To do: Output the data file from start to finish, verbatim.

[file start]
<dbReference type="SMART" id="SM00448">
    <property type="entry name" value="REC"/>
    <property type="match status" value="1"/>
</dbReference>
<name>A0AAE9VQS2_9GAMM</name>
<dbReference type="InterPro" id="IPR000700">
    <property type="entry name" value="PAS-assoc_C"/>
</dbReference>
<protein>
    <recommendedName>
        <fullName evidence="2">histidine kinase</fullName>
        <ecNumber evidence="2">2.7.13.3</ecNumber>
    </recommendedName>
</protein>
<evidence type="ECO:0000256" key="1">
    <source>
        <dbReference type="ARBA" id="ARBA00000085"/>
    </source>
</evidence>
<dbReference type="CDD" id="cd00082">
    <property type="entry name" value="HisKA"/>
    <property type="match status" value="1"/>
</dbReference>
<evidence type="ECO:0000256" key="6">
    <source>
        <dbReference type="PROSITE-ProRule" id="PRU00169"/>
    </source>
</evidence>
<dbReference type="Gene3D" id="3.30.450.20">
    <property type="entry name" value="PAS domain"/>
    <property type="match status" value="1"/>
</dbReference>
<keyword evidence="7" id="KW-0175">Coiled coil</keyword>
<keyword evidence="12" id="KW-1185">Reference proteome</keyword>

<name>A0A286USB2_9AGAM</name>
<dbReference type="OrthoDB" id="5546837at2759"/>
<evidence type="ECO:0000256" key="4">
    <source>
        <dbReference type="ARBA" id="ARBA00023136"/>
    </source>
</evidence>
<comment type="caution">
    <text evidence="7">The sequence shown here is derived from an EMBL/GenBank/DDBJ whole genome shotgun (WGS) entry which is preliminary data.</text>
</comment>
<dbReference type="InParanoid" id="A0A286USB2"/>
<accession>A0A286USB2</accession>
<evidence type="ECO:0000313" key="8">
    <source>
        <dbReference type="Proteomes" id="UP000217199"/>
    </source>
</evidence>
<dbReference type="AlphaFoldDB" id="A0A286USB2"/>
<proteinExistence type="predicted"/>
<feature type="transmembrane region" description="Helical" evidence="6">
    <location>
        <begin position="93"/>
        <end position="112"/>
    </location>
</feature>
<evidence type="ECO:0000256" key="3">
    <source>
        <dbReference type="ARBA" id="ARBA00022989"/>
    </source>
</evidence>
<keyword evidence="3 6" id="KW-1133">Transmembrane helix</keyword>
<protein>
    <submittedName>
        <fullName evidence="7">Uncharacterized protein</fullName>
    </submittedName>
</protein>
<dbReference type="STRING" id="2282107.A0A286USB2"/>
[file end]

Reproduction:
<dbReference type="SMART" id="SM00448">
    <property type="entry name" value="REC"/>
    <property type="match status" value="1"/>
</dbReference>
<name>A0AAE9VQS2_9GAMM</name>
<dbReference type="InterPro" id="IPR000700">
    <property type="entry name" value="PAS-assoc_C"/>
</dbReference>
<protein>
    <recommendedName>
        <fullName evidence="2">histidine kinase</fullName>
        <ecNumber evidence="2">2.7.13.3</ecNumber>
    </recommendedName>
</protein>
<evidence type="ECO:0000256" key="1">
    <source>
        <dbReference type="ARBA" id="ARBA00000085"/>
    </source>
</evidence>
<dbReference type="CDD" id="cd00082">
    <property type="entry name" value="HisKA"/>
    <property type="match status" value="1"/>
</dbReference>
<evidence type="ECO:0000256" key="6">
    <source>
        <dbReference type="PROSITE-ProRule" id="PRU00169"/>
    </source>
</evidence>
<dbReference type="Gene3D" id="3.30.450.20">
    <property type="entry name" value="PAS domain"/>
    <property type="match status" value="1"/>
</dbReference>
<keyword evidence="7" id="KW-0175">Coiled coil</keyword>
<keyword evidence="12" id="KW-1185">Reference proteome</keyword>

<name>A0A286USB2_9AGAM</name>
<dbReference type="OrthoDB" id="5546837at2759"/>
<evidence type="ECO:0000256" key="4">
    <source>
        <dbReference type="ARBA" id="ARBA00023136"/>
    </source>
</evidence>
<comment type="caution">
    <text evidence="7">The sequence shown here is derived from an EMBL/GenBank/DDBJ whole genome shotgun (WGS) entry which is preliminary data.</text>
</comment>
<dbReference type="InParanoid" id="A0A286USB2"/>
<accession>A0A286USB2</accession>
<evidence type="ECO:0000313" key="8">
    <source>
        <dbReference type="Proteomes" id="UP000217199"/>
    </source>
</evidence>
<dbReference type="AlphaFoldDB" id="A0A286USB2"/>
<proteinExistence type="predicted"/>
<feature type="transmembrane region" description="Helical" evidence="6">
    <location>
        <begin position="93"/>
        <end position="112"/>
    </location>
</feature>
<evidence type="ECO:0000256" key="3">
    <source>
        <dbReference type="ARBA" id="ARBA00022989"/>
    </source>
</evidence>
<keyword evidence="3 6" id="KW-1133">Transmembrane helix</keyword>
<protein>
    <submittedName>
        <fullName evidence="7">Uncharacterized protein</fullName>
    </submittedName>
</protein>
<dbReference type="STRING" id="2282107.A0A286USB2"/>